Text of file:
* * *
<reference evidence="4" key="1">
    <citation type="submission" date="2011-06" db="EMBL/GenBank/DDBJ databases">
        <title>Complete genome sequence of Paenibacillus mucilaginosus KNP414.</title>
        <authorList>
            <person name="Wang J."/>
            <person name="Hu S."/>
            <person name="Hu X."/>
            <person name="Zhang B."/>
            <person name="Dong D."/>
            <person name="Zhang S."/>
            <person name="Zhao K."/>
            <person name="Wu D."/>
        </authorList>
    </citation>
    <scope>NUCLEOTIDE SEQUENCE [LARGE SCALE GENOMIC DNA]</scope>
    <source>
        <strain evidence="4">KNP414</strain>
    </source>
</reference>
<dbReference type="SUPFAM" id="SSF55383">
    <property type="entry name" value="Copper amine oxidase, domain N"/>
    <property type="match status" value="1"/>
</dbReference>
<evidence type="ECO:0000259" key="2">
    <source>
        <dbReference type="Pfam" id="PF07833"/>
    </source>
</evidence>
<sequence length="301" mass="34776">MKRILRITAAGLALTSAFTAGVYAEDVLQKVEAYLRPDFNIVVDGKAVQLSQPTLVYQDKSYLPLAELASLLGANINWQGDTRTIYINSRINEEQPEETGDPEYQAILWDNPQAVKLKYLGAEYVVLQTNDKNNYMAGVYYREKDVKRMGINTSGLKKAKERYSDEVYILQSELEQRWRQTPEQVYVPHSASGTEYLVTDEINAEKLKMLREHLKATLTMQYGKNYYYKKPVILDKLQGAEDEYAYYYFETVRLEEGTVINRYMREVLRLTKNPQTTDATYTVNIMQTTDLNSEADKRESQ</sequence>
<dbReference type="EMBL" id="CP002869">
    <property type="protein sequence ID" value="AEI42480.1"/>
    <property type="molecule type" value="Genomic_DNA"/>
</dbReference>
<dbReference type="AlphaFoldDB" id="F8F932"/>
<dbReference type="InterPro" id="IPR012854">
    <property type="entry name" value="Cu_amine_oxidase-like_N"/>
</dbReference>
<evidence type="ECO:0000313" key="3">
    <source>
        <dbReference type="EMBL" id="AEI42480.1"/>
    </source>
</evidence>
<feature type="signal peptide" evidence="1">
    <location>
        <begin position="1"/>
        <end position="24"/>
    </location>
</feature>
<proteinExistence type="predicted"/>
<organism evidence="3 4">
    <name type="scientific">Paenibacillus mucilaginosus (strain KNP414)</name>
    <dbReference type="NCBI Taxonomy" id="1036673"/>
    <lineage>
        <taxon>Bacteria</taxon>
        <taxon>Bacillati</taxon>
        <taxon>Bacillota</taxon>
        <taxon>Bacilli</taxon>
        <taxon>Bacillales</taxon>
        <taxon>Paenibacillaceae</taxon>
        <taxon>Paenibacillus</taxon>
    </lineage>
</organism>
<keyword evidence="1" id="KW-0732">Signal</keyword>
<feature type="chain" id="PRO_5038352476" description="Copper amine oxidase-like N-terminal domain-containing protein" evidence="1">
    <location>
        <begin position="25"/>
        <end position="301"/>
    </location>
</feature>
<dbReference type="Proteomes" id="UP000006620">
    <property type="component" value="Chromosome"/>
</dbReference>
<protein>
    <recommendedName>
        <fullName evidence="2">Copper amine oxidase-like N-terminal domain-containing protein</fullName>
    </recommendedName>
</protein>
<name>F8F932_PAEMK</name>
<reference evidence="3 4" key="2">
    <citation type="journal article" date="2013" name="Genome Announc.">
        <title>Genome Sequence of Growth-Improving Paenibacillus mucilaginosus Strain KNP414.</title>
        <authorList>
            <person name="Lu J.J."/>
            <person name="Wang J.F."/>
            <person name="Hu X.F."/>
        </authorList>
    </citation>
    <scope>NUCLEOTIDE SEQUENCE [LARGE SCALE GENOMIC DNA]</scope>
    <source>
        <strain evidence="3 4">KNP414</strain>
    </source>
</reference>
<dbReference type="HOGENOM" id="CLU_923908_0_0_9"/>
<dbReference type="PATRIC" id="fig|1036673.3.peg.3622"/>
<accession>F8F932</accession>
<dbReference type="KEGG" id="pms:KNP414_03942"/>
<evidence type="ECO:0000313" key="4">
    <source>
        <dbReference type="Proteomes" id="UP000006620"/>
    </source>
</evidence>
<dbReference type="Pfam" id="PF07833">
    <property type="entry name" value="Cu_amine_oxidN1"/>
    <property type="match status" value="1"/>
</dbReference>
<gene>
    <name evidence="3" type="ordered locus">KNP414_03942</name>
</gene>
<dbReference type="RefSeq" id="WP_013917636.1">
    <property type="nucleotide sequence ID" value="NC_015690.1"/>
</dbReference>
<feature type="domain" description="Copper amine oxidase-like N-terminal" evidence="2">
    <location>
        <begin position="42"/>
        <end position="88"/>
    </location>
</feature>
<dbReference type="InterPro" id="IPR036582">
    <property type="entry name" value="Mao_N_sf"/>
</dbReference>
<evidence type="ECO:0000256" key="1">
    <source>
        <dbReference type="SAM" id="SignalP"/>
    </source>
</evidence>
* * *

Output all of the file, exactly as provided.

<reference evidence="4" key="1">
    <citation type="submission" date="2011-06" db="EMBL/GenBank/DDBJ databases">
        <title>Complete genome sequence of Paenibacillus mucilaginosus KNP414.</title>
        <authorList>
            <person name="Wang J."/>
            <person name="Hu S."/>
            <person name="Hu X."/>
            <person name="Zhang B."/>
            <person name="Dong D."/>
            <person name="Zhang S."/>
            <person name="Zhao K."/>
            <person name="Wu D."/>
        </authorList>
    </citation>
    <scope>NUCLEOTIDE SEQUENCE [LARGE SCALE GENOMIC DNA]</scope>
    <source>
        <strain evidence="4">KNP414</strain>
    </source>
</reference>
<dbReference type="SUPFAM" id="SSF55383">
    <property type="entry name" value="Copper amine oxidase, domain N"/>
    <property type="match status" value="1"/>
</dbReference>
<evidence type="ECO:0000259" key="2">
    <source>
        <dbReference type="Pfam" id="PF07833"/>
    </source>
</evidence>
<sequence length="301" mass="34776">MKRILRITAAGLALTSAFTAGVYAEDVLQKVEAYLRPDFNIVVDGKAVQLSQPTLVYQDKSYLPLAELASLLGANINWQGDTRTIYINSRINEEQPEETGDPEYQAILWDNPQAVKLKYLGAEYVVLQTNDKNNYMAGVYYREKDVKRMGINTSGLKKAKERYSDEVYILQSELEQRWRQTPEQVYVPHSASGTEYLVTDEINAEKLKMLREHLKATLTMQYGKNYYYKKPVILDKLQGAEDEYAYYYFETVRLEEGTVINRYMREVLRLTKNPQTTDATYTVNIMQTTDLNSEADKRESQ</sequence>
<dbReference type="EMBL" id="CP002869">
    <property type="protein sequence ID" value="AEI42480.1"/>
    <property type="molecule type" value="Genomic_DNA"/>
</dbReference>
<dbReference type="AlphaFoldDB" id="F8F932"/>
<dbReference type="InterPro" id="IPR012854">
    <property type="entry name" value="Cu_amine_oxidase-like_N"/>
</dbReference>
<evidence type="ECO:0000313" key="3">
    <source>
        <dbReference type="EMBL" id="AEI42480.1"/>
    </source>
</evidence>
<feature type="signal peptide" evidence="1">
    <location>
        <begin position="1"/>
        <end position="24"/>
    </location>
</feature>
<proteinExistence type="predicted"/>
<organism evidence="3 4">
    <name type="scientific">Paenibacillus mucilaginosus (strain KNP414)</name>
    <dbReference type="NCBI Taxonomy" id="1036673"/>
    <lineage>
        <taxon>Bacteria</taxon>
        <taxon>Bacillati</taxon>
        <taxon>Bacillota</taxon>
        <taxon>Bacilli</taxon>
        <taxon>Bacillales</taxon>
        <taxon>Paenibacillaceae</taxon>
        <taxon>Paenibacillus</taxon>
    </lineage>
</organism>
<keyword evidence="1" id="KW-0732">Signal</keyword>
<feature type="chain" id="PRO_5038352476" description="Copper amine oxidase-like N-terminal domain-containing protein" evidence="1">
    <location>
        <begin position="25"/>
        <end position="301"/>
    </location>
</feature>
<dbReference type="Proteomes" id="UP000006620">
    <property type="component" value="Chromosome"/>
</dbReference>
<protein>
    <recommendedName>
        <fullName evidence="2">Copper amine oxidase-like N-terminal domain-containing protein</fullName>
    </recommendedName>
</protein>
<name>F8F932_PAEMK</name>
<reference evidence="3 4" key="2">
    <citation type="journal article" date="2013" name="Genome Announc.">
        <title>Genome Sequence of Growth-Improving Paenibacillus mucilaginosus Strain KNP414.</title>
        <authorList>
            <person name="Lu J.J."/>
            <person name="Wang J.F."/>
            <person name="Hu X.F."/>
        </authorList>
    </citation>
    <scope>NUCLEOTIDE SEQUENCE [LARGE SCALE GENOMIC DNA]</scope>
    <source>
        <strain evidence="3 4">KNP414</strain>
    </source>
</reference>
<dbReference type="HOGENOM" id="CLU_923908_0_0_9"/>
<dbReference type="PATRIC" id="fig|1036673.3.peg.3622"/>
<accession>F8F932</accession>
<dbReference type="KEGG" id="pms:KNP414_03942"/>
<evidence type="ECO:0000313" key="4">
    <source>
        <dbReference type="Proteomes" id="UP000006620"/>
    </source>
</evidence>
<dbReference type="Pfam" id="PF07833">
    <property type="entry name" value="Cu_amine_oxidN1"/>
    <property type="match status" value="1"/>
</dbReference>
<gene>
    <name evidence="3" type="ordered locus">KNP414_03942</name>
</gene>
<dbReference type="RefSeq" id="WP_013917636.1">
    <property type="nucleotide sequence ID" value="NC_015690.1"/>
</dbReference>
<feature type="domain" description="Copper amine oxidase-like N-terminal" evidence="2">
    <location>
        <begin position="42"/>
        <end position="88"/>
    </location>
</feature>
<dbReference type="InterPro" id="IPR036582">
    <property type="entry name" value="Mao_N_sf"/>
</dbReference>
<evidence type="ECO:0000256" key="1">
    <source>
        <dbReference type="SAM" id="SignalP"/>
    </source>
</evidence>